Eva Szigethy, Ph.D., M.D., M.S., is an Associate Professor of Psychiatry, Medicine and Pediatrics at the University of Pittsburgh School of Medicine. She specializes in the psychological impact of chronic digestive diseases.

Socializing with Crohn’s disease

The possibility of a Crohn’s disease flare may keep some people from enjoying an active social life, but planning social situations ahead of time can help you feel more comfortable going out.

  • Knowing what to expect wherever you go (e.g., whether you have access to a bathroom if you need one, or whether taking a change of clothes makes sense) should be part of your routine.
  • Alcohol, smoking, and drugs affect each person with Crohn’s disease differently. But they may pose health risks to your GI tract and liver and affect your medications. You should ask your doctor for more information.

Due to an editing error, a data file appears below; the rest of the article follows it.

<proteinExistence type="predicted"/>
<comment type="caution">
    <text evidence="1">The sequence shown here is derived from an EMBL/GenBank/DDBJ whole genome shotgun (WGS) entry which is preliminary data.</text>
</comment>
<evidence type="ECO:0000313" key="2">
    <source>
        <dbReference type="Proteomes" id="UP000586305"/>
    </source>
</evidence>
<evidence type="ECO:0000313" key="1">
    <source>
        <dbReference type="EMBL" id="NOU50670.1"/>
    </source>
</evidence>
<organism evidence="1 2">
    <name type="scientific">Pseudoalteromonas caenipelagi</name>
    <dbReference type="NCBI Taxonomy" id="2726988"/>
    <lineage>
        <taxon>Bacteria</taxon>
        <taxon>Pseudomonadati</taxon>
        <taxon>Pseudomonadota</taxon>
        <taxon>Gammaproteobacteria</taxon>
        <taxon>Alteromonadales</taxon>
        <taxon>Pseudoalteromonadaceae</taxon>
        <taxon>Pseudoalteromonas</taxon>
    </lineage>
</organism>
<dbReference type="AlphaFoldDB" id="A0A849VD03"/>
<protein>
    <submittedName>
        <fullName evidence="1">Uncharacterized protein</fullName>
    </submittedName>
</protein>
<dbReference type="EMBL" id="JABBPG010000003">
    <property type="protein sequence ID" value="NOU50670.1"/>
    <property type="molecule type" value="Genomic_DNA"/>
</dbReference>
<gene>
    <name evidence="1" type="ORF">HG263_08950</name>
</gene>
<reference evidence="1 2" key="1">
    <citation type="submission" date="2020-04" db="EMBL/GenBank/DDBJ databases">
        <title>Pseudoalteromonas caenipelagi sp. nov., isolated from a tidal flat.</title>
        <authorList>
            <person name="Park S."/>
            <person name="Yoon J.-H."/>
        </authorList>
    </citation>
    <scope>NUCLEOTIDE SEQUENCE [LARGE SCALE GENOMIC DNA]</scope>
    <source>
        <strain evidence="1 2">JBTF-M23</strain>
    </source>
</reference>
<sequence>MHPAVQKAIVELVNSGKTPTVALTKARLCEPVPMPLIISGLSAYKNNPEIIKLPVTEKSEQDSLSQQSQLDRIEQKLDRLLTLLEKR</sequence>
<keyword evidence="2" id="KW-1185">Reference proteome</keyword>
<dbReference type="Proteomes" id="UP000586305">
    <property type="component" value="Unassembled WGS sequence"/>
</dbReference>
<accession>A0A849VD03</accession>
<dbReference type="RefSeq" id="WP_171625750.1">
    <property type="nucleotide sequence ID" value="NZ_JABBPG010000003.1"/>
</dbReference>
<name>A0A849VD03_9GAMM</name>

• You may have questions about navigating relationships when you have Crohn’s disease. As you may know, being honest about your disease with your friends and partner is important—and so is your comfort level when talking about it. To find more information on dating and relationships, see the Crohn’s & Colitis Foundation of America’s resources.

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